- certain exemptions that are available for unlicensed accountants cannot be relied upon when operating under an AFS licence; and
- the definition of financial product advice is broad enough to cover a wide range of discussions about SMSFs (not just discussions about whether the client should establish an SMSF).
Financial product advice about an SMSF includes any statement of opinion or recommendation that is intended to influence a client to make a decision relating to an SMSF.
For example, giving advice about who should be the members of an SMSF would constitute financial product advice.
On the rare occasions where a licensed accountant can assist a client to establish an SMSF without providing financial product advice, the accountant should make it very clear that they are not providing financial product advice.
We also encourage licensed accountants to direct their clients to relevant educational material if it does not appear that the client is adequately aware of the risks and challenges of running an SMSF. The accountant can also refuse to provide the service.
A licensed accountant should also keep good records of the discussions they have with clients when providing SMSF services.
When is a licensed accountant arranging to deal in an interest in an SMSF?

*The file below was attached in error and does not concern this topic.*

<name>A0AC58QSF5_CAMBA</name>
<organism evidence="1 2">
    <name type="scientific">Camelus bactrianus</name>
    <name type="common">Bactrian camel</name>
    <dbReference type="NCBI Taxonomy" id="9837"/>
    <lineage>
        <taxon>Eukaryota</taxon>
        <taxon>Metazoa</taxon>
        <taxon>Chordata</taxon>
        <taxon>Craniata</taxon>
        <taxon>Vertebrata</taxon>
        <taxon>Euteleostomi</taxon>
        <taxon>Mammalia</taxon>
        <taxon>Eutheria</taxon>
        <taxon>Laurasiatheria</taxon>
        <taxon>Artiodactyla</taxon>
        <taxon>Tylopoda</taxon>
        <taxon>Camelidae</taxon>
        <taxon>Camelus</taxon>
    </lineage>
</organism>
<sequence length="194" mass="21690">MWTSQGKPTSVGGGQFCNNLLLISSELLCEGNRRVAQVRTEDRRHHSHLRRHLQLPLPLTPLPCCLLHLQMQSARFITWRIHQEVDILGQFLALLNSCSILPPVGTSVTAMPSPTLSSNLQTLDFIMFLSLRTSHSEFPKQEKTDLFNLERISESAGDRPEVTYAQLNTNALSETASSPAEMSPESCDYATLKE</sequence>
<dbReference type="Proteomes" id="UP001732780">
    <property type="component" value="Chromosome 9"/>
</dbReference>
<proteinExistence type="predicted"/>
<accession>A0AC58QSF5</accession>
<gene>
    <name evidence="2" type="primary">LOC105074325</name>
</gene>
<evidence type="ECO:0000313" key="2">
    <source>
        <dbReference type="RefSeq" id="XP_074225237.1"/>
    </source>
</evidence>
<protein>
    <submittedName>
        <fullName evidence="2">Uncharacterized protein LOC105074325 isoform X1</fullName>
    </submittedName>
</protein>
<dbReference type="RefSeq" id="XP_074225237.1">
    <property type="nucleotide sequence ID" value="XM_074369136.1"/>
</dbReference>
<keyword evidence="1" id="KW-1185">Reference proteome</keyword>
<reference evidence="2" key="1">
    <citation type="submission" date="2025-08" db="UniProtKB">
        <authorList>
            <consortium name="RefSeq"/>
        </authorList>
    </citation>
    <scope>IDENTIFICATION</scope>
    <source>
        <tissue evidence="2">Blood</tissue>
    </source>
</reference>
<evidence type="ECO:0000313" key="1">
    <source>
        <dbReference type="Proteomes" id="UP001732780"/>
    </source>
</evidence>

Even if no financial product advice is provided, the various steps an accountant might take to help a client establish an SMSF (e.g., sourcing a trust deed, applying for an ABN and Tax File Number, etc.) would constitute arranging to deal in an interest in an SMSF, if this service is provided in a licensed capacity.
This is because the exemption in regulation 7.1.29(3) of the Corporations Regulations 2001, which enables unlicensed accountants to undertake these tasks without providing a financial service, does not apply to accountants operating under a licence.
As a result, an accountant operating under a licence who provides these services would generally need to be authorised to arrange to deal in an interest in an SMSF. They will generally also need to provide their client with a Financial Services Guide before assisting them to establish an SMSF.
Financial Advice and Regulations – Guidance for the Accounting Profession